ETU “LETI: Pushing Boundaries at an International Project for LETI Students

In spring 2021, a team of LETI students took part in Butterfly, an international online project organized by ETU “LETI,” Zealand – Academy of Technology and Business (Denmark), Universidad Finis Terrae (Chile), and Hochschule Ruhr West (Germany). The network project dedicated to innovations, management practices, and intercultural interaction took place for the first time.

In February, international student teams got acquainted, and in March, they began cooperating on tasks offered by the project professors. A total of 70 students participated in the project. Innovation and entrepreneurship students from the hosting Danish university acted as team leaders. From LETI, seven students of the Faculty of Humanities and five students of INPROTECH took part in the project.

From April 19 to 23, professors from the universities held classes for the participants during a project week. Students learned about intercultural communication and international negotiations at lectures and workshops by Olga Zhuravleva, Deputy Dean of the Faculty of Humanities, about open innovation at lectures by Nadezhda Pokrovskaya, Professor of the Department of Innovation Management, and about team building in innovative projects at the seminar by Yulia Raichuk, Senior Lecturer of the Department of Innovation Management. At the classes of teachers of other universities, participants learned about the importance of corporate social responsibility and the application of design thinking.

“Such networking is amazing for pushing boundaries. It’s a deep dive into intercultural communication, and not just for chatting, but for solving real business cases. The diversity of cultures was not limited to the four countries of the participating universities. For example, Vahid Miridashtaki, a master’s student from Iran, was a member of one of the teams from LETI. I am sure that the project has great potential. Such lively and less academic communication stimulates informal connections and relations. One of the teams said that they became almost like a family.”

Yulia Raichuk, Senior Lecturer of the Department of Innovation Management
As part of the project week, participants also worked on tasks provided by Danish companies. The teams solved the cases of a football club, an fitness equipment supplier, a manufacturer of eco-friendly pumps, a wholesaler of party items, and a bakery that uses banana waste from supermarkets.

The students appreciated the opportunities the project offered. “Impressions are purely positive – it is an experience that is difficult to go through without international participants. I gained a lot of knowledge and adopted creative group agile approaches to problem-solving from foreign colleagues. During the project, we worked on various management cases, using very creative and productive approaches I knew nothing about,” Nikita Zaitsev, a 3rd-year student of INPROTECH, shared his thoughts.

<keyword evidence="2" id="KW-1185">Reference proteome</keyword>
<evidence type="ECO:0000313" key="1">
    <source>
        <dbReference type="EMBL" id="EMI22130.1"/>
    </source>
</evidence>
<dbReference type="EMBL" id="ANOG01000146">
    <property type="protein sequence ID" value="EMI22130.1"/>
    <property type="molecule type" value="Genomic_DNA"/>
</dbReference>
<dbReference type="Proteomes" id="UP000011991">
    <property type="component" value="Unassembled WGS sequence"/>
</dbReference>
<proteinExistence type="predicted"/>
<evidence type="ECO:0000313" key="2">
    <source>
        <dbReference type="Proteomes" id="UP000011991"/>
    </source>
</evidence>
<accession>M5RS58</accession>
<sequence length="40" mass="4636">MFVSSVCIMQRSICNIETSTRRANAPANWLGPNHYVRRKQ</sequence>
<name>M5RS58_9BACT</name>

“It was an unforgettable experience to communicate in an informal friendly atmosphere with foreigners – and not just foreigners, but the intellectual elite of their countries – students and professors of foreign universities, talented people, eager for new knowledge and inspired by their job. Among students abroad, it is not uncommon for a student to be older than a professor and already have extensive experience, but want to get new and relevant knowledge. We had several such students, such as Klaus, who is 49 years old.”

Nikita Zaitsev, a 3rd-year student of INPROTECH
The project used elements of gamification – approaches to increase engagement and create a competitive atmosphere. Teachers developed special badges with creative names and designs that gave extra points and were awarded both for completed tasks and for supporting team spirit. Students also created their badges, handing them out to those who excelled on their or opposing team. Participants used several platforms to collaborate and exchange ideas: Teams, Plazz, Jamboard, and Zoom.

“The international project showed how important the experience of intercultural communication is for students. According to the feedback of all participants, such events require a lot of energy, but these efforts are not useless; they help personal and professional growth, teach a lot, and therefore are necessary and crucial in the educational process!”

Olga Zhuravleva, Deputy Dean of the Faculty of Humanities
The project participants took part in workshops, assessed the relevance of stereotypes about their own culture and that of other participating countries, discussed problems of intercultural communication and increasing production efficiency, held impromptu business negotiations, and prepared presentations, offering their vision of internationalization of production processes. At the end of the event, the winning team could choose a charitable organization to which the prize money would be sent.

In October 2021, there will be planning meetings for Butterfly 2022, organized by Chile’s Universidad Finis Terrae.

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